A koni ‘bugbe kan sihin
Or’aye f’owo ba file ni
B’o fi gbogbo’aye ko Garet
Ese mefa ni busun wa
Here is not our dwelling place
Tenants take heed in your choices
If you build skyscrapers around the world
The final resting place is six feet in size.
My first encounter with my late mother-in-law, as a prospective in-law, was a quick throw of my full stretch to the marble floor in a two-room apartment of my would-be wife and her sister. You should understand how close my chest was to the floor in a time I was seeking favour to marry Oluwaseun Agbelusi.
My best experience was the second time. It was Oluwaseun younger sister’s traditional wedding ceremony in Akure. Meeting her again, I tossed my white kaftan to the red soil, she answered quietly. “E pele, e ku irin”, admonishing me for our long drive from Lagos to Akure.
As the party kept on, I heard Sean Tizzle “ omo dada lomo yen oh” mixed with Olamide, Davido and Wizkid and others, we kept our feet dancing. I noticed that once we lowered the tune for the interception of “mistress-of-ceremony” – Alaga Iduro & Alaga Ijoko –, another song came up “Jesu yoo joba, ara aye e yo” – the kind of ecclesiastical classic sound of the brave evangelical that stings your soul to the cross. It became a trend, when you hear Olamide, the next thing is another classic gospel came on. This happened like five times.
“I was like who is “subbing” us in this party, intercepting vain pop tunes with glorious gospel songs?”
I did not know that without telling anyone, mother-in-law had organized her “DJ” to the party and in a separate gathering of MFM faithful and other pilgrims into a corner, enduring the creaky speakers. She was reminding us to pause the fanfare and accept the solemn pull of the gospel.
A tinge of that rebellion, exemplified in forms of laser-minded decisions and steel in my wife, I found in her, dissolving into her Christian faith. I have always believed if anyone takes church matters a notch higher than my mum, he/she has inched it to the extreme. Such was my mother-in-law, and she firmly believed in it, openly pushed her zealotry, dribbling anyone who takes a huge contrarian view, possibly nailing anyone who dared her rights as an “antagonist” to her spiritual leanings, grossly in contrast to my wife , a temperate Pentecostal.
I have come to love her ways and I don’t hesitate to tell my wife. Once in awhile, she stuffed page of numbered MFM prayers to my hands. “I know your wife won’t accept it but make sure you pray, always pray, plead the blood of Jesus”. I capped it with another full stretch on the ground.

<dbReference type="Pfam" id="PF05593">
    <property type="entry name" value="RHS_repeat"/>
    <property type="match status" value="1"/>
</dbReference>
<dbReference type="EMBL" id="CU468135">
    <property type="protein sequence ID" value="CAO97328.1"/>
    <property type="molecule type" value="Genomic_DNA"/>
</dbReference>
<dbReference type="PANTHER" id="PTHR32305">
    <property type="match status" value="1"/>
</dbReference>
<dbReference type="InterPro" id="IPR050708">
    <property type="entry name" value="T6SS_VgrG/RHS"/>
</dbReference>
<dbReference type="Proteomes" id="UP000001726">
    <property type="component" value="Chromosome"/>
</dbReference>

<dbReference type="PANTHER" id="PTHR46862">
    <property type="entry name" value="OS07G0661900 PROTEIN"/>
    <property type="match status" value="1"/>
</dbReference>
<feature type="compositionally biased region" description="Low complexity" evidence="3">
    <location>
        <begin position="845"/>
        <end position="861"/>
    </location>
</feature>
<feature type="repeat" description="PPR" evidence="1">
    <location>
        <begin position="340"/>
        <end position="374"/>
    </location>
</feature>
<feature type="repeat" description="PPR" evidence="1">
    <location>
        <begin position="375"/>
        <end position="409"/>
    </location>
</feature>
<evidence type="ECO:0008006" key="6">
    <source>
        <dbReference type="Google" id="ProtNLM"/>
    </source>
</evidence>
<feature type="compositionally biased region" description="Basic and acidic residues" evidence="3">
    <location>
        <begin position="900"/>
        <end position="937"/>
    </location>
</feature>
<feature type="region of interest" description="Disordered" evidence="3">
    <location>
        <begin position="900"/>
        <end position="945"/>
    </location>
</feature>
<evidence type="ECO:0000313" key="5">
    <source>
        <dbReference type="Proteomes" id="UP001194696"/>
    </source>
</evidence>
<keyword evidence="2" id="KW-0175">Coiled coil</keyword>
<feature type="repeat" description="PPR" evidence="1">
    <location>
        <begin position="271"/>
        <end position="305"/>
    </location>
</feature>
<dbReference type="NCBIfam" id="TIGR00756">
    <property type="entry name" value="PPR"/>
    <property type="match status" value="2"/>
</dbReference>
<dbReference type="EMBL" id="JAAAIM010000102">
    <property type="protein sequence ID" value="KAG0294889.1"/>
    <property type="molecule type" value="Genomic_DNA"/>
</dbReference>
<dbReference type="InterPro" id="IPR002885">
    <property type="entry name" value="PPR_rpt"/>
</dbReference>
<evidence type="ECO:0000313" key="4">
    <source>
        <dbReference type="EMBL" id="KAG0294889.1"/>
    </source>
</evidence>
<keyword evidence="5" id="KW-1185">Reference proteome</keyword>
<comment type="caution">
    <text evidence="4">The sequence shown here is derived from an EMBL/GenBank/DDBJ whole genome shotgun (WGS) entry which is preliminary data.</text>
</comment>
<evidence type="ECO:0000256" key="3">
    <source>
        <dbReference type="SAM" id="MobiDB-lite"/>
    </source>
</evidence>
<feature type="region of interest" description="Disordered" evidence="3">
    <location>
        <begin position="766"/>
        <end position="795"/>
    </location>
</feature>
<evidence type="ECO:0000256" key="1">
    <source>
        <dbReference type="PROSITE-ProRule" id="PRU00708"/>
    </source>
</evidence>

I only had few chances to meet her in the last eighteen months and in those few times, even when her strength was failing, she always hopping between church and the hospital. Truly, the best account of 65-year old life might not be told in an eighteen-month encounter. But surely, I found her rightly staying on a predictable side, far above other matters of her time. At what point she threw away out her entire inimitable scholarship to accept the Christianity as a full way of life is still unanswered to me. I actually came to know her too late, too short but too well for understanding for her kind.
Not encased in perfection, but there I found my own love for her kind, of people coming as they are and our inability to use empathy to meet them in the middle.
As her flesh gave away, we did our best to keep her among us. When my wife asked her how she was doing in her last days, she said “mo wa ni owo Olorun”, a complete surrender, acknowledging how powerless man actually was in this firmament!
She is now firmly in God’s hands, who took her spirit and soul in His custody, leaving us with sweet memories of a life lived. God has given us as children the Grace to introspect on her vocation, marriage and faith, such a kind favour.
The Lord came for His zealot, His soldier; the heavenly bass just went a ton of decibels higher.
Madam Alice Agbelusi, aged 65 years, is survived by a husband, two children, two sons-in-law, two grand-daughters, and relatives.